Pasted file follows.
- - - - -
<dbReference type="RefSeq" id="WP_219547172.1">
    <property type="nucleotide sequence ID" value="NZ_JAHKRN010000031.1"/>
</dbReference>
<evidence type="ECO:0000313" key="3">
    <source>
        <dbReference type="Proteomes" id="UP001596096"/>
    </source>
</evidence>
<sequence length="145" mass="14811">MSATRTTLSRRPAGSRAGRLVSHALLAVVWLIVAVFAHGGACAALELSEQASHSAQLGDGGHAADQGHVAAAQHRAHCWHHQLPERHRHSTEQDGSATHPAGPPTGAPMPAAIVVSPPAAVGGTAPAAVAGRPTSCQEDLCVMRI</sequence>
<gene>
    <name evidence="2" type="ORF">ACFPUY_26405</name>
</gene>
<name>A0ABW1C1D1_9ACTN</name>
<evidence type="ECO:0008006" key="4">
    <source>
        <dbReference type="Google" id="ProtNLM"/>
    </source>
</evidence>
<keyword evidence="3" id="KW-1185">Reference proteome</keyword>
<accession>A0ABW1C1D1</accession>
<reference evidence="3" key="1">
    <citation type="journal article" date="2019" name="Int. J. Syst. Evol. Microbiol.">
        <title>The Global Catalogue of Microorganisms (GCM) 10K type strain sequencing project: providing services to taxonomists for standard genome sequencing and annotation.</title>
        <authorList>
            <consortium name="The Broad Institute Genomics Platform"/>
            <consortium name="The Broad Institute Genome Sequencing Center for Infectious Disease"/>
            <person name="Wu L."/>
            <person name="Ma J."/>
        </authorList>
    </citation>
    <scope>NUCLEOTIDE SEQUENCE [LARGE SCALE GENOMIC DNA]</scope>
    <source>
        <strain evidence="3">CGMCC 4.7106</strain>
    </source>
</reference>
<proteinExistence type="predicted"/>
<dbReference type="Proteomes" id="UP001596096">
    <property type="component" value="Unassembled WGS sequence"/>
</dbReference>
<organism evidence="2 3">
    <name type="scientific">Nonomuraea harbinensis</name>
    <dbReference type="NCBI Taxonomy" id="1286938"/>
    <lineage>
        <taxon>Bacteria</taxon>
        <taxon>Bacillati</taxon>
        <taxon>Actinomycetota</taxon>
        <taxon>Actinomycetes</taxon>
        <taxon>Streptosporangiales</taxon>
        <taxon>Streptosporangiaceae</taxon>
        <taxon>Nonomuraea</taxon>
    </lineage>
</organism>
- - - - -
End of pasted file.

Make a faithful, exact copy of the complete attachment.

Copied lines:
<dbReference type="RefSeq" id="WP_219547172.1">
    <property type="nucleotide sequence ID" value="NZ_JAHKRN010000031.1"/>
</dbReference>
<evidence type="ECO:0000313" key="3">
    <source>
        <dbReference type="Proteomes" id="UP001596096"/>
    </source>
</evidence>
<sequence length="145" mass="14811">MSATRTTLSRRPAGSRAGRLVSHALLAVVWLIVAVFAHGGACAALELSEQASHSAQLGDGGHAADQGHVAAAQHRAHCWHHQLPERHRHSTEQDGSATHPAGPPTGAPMPAAIVVSPPAAVGGTAPAAVAGRPTSCQEDLCVMRI</sequence>
<gene>
    <name evidence="2" type="ORF">ACFPUY_26405</name>
</gene>
<name>A0ABW1C1D1_9ACTN</name>
<evidence type="ECO:0008006" key="4">
    <source>
        <dbReference type="Google" id="ProtNLM"/>
    </source>
</evidence>
<keyword evidence="3" id="KW-1185">Reference proteome</keyword>
<accession>A0ABW1C1D1</accession>
<reference evidence="3" key="1">
    <citation type="journal article" date="2019" name="Int. J. Syst. Evol. Microbiol.">
        <title>The Global Catalogue of Microorganisms (GCM) 10K type strain sequencing project: providing services to taxonomists for standard genome sequencing and annotation.</title>
        <authorList>
            <consortium name="The Broad Institute Genomics Platform"/>
            <consortium name="The Broad Institute Genome Sequencing Center for Infectious Disease"/>
            <person name="Wu L."/>
            <person name="Ma J."/>
        </authorList>
    </citation>
    <scope>NUCLEOTIDE SEQUENCE [LARGE SCALE GENOMIC DNA]</scope>
    <source>
        <strain evidence="3">CGMCC 4.7106</strain>
    </source>
</reference>
<proteinExistence type="predicted"/>
<dbReference type="Proteomes" id="UP001596096">
    <property type="component" value="Unassembled WGS sequence"/>
</dbReference>
<organism evidence="2 3">
    <name type="scientific">Nonomuraea harbinensis</name>
    <dbReference type="NCBI Taxonomy" id="1286938"/>
    <lineage>
        <taxon>Bacteria</taxon>
        <taxon>Bacillati</taxon>
        <taxon>Actinomycetota</taxon>
        <taxon>Actinomycetes</taxon>
        <taxon>Streptosporangiales</taxon>
        <taxon>Streptosporangiaceae</taxon>
        <taxon>Nonomuraea</taxon>
    </lineage>
</organism>